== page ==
"Learning from Experience. The Social Value of Contextually Situated Architecture"

Ben Shacklette

Research output: Contribution to journalArticlepeer-review


The human proclivity for preserving distinctive cultural memories and social practices in vernacular architecture can create distinctive languages of space and form specific to a community, a district, or a city. The built environment can be experienced as a visual narrative constructed using linguistically appropriate and familiar rules, which, like the spoken word, can be learned and practiced. The subject of this study is the French Quarter in New Orleans, Louisiana and the Plaza District of Santa Fe, New Mexico, two of the oldest historic districts in the United States. Both represent a unique and highly distinguishable language of space, form, and architectural detail that express “local” building and living traditions particular to specific peoples. Each city has maintained and perpetuated a cohesive local architecture which demonstrates a situated relationship between society and artifact. Both districts have found social and economic value in the powerful cultural presence cre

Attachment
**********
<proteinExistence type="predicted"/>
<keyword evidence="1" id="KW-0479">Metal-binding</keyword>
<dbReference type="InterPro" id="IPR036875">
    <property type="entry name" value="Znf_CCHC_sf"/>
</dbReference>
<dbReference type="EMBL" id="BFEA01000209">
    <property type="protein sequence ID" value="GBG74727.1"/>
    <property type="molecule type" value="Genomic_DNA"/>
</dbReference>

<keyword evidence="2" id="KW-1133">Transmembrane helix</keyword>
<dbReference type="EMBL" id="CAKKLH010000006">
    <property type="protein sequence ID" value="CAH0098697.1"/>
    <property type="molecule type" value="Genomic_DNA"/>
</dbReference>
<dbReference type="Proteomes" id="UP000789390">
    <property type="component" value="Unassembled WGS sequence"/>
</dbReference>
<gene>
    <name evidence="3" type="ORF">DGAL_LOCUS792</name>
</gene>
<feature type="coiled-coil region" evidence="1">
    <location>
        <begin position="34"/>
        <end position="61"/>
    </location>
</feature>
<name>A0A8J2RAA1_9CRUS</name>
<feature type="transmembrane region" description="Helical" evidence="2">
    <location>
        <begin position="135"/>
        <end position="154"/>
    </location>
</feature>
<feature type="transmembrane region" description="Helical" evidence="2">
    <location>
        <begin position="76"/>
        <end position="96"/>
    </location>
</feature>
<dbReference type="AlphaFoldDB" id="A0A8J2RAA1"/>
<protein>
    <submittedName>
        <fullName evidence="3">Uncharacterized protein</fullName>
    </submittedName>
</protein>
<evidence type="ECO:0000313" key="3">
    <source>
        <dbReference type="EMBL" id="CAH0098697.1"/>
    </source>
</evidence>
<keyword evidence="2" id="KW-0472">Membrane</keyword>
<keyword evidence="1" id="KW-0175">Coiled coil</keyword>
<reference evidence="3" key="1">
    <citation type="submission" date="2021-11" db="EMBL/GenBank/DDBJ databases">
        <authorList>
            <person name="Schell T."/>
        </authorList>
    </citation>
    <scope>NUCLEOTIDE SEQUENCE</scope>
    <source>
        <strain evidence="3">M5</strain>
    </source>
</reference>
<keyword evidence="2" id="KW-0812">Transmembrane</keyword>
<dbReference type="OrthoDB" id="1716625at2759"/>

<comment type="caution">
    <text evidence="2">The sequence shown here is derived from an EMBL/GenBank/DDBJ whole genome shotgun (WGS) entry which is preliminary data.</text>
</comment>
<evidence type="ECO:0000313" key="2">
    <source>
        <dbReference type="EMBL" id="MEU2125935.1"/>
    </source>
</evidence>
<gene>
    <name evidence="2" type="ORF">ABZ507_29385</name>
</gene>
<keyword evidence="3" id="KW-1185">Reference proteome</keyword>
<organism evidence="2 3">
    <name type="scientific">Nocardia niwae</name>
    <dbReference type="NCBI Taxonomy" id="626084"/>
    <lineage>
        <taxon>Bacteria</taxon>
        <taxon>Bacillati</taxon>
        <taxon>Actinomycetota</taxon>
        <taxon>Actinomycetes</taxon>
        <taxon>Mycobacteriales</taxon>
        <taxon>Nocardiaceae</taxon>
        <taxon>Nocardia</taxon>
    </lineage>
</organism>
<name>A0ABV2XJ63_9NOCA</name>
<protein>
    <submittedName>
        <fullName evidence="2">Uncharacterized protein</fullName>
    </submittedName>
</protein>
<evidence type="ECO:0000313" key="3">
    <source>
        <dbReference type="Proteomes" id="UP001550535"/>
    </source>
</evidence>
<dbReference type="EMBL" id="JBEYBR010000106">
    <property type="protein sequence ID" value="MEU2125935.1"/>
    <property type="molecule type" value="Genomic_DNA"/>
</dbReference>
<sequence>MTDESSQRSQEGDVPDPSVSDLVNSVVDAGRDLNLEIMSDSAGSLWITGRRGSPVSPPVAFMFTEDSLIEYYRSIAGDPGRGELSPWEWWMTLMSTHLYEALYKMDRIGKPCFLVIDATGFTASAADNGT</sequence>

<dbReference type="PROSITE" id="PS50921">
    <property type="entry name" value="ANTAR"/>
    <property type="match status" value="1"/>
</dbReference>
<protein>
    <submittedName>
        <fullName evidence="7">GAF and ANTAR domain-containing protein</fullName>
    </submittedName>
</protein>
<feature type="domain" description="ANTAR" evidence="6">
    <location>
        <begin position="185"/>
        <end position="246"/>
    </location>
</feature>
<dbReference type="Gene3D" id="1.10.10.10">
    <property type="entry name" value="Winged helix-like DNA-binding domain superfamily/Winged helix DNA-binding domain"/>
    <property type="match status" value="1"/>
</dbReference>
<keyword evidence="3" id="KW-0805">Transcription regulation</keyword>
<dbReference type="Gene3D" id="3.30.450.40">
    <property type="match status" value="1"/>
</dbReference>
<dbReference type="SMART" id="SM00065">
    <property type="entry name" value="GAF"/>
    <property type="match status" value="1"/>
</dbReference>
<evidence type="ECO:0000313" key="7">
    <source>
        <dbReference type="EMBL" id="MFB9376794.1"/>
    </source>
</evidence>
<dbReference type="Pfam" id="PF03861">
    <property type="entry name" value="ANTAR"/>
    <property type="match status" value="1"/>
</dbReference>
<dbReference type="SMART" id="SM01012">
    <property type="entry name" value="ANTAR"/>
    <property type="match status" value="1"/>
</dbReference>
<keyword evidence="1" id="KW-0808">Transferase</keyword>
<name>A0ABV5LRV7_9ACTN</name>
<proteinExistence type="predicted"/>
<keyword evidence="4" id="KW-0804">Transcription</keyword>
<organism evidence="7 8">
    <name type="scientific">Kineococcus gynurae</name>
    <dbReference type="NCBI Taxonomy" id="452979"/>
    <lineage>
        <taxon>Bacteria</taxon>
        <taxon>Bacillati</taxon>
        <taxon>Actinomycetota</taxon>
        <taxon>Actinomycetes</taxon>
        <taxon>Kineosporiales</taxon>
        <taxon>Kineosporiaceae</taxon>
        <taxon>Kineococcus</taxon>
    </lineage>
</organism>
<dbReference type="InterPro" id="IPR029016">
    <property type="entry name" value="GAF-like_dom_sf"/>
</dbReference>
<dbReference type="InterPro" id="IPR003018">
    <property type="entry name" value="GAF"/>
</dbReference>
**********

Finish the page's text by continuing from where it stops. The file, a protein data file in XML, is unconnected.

Original languageEnglish
Pages (from-to)45-54
JournalCommon Ground Publishing
StatePublished - Sep 2014


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